The following guest post was submitted by Sense of Security, a leading independent provider of IT security and risk management solutions in Australia.
The Applications and Future of Speech Recognition Software
Speech recognition (also known as “voice biometrics”) software is used in homes and businesses for various applications. Many of these programs allow users to control computer functions such as opening files and folders with voice commands. Other programs control access to computer features and prevent unwanted users from accessing personal information.
How Speech Recognition Works
Computers with speech software go through many steps before converting speech into on-screen text or commands. Vibrations are created in the air when words are spoken, and these waves are converted into digital data to be analyzed by the computer. It digitizes the sound by taking measurements of the waves at intervals, and the speech software then filters the sound by removing background noises.
The information is divided into small segments that are matched with known sound expressions in the target language. These segments are called phonemes, and the speech program will analyze phonemes based on similar ones around them. It runs the phoneme through a statistical set and compares it to a larger library of known phrases or words. It uses this information to determine what the speaker was most likely saying before responding with text output or issuing a command to the computer.
Speech Software for IT Security
One of the most practical uses for voice recognition software is the ability to protect sensitive information on computer systems. Standard software is used to determine what a person is saying, but programs meant for security purposes are used for speaker verification. With this technology, the computer and access to information will only be available to the owner of the system. The program will facilitate this by recognizing and distinguishing the unique characteristics of the user’s voice. Such voice biometrics software analyzes an individual’s vocal behavior to validate claims of identity.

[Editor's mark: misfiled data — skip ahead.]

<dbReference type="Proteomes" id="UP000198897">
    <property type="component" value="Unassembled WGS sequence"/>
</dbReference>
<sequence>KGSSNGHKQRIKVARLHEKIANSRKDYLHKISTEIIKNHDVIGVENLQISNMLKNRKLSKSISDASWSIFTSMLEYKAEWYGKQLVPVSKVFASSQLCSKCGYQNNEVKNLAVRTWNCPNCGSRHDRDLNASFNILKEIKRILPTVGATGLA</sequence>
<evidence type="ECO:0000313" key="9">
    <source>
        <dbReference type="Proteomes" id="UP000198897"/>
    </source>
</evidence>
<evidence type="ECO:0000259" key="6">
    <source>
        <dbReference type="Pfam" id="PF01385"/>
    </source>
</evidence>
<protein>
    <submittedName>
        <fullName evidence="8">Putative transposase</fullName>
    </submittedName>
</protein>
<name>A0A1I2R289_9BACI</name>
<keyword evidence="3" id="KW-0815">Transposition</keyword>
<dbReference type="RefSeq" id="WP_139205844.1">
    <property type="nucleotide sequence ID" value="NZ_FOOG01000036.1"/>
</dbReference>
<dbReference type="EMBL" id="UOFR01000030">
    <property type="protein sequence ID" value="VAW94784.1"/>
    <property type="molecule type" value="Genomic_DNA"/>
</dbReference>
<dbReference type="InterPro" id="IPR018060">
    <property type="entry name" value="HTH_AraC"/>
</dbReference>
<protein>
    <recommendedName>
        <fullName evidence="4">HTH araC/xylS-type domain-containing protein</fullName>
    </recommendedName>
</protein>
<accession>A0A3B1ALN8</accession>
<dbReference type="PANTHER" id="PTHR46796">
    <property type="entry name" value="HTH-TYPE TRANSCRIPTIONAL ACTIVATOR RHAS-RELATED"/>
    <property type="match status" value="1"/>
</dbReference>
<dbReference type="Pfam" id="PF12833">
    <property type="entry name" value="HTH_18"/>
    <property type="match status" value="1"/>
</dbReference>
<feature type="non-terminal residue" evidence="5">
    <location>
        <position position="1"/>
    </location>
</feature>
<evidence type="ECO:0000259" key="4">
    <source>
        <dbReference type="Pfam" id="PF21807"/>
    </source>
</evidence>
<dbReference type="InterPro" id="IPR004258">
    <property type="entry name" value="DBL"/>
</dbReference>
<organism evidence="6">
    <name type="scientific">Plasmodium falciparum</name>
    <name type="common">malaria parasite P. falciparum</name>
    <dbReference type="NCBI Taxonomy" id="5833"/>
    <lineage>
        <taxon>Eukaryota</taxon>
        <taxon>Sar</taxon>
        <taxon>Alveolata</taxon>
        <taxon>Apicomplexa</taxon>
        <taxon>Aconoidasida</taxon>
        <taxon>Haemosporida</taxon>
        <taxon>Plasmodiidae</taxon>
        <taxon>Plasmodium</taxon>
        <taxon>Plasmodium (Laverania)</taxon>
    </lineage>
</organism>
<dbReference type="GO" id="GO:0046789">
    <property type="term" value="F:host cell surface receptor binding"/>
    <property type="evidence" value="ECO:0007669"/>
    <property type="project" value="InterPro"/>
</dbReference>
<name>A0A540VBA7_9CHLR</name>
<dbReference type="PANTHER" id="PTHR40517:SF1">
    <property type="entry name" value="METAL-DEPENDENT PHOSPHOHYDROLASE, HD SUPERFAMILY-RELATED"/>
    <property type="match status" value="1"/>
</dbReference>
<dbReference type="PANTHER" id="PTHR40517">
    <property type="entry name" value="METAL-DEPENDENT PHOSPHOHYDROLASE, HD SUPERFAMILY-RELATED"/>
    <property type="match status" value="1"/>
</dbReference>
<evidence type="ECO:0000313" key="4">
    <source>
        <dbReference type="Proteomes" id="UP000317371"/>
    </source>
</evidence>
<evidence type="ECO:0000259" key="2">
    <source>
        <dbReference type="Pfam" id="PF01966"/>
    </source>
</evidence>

The technology creates a digital model of the user’s voice and stores it as a template of that unique voice identity for subsequent matching. Words are broken down into different frequencies that comprise the user’s unique vocal patterns to improve accurate matching. Speaker verification programs may be text-dependent or independent. Text-dependent programs use numbers and phrases as passwords that are compared to initial vocal samples. Independent systems do not require passwords, but they analyze the speaker’s free speaking patterns to distinguish unique components.
There are numerous potential applications for the development of speech recognition systems. Those with disabilities that are not able to type and the visually impaired that cannot use Braille keyboards can use the software for dictation and to control computer functions.
The Defense Advanced Research Projects Agency (or DARPA) performs research with a program they refer to as GALE, or Global Autonomous Language Exploitation. Three teams work on the program with hopes to eventually take information from foreign news broadcasts and translate it into desired languages. The teams also hope to create software that instantly translates languages with 90 percent accuracy. This technology would have significant applications in military efforts by allowing soldiers to communicate better with civilians. The software could eventually become useful for the average consumer.
There are voice recognition programs available for download as free software, and many are compatible with Windows 7 or higher. Penetration testing for this type of computer security shows it to be an effective method of stopping would-be data intruders from accessing delicate information.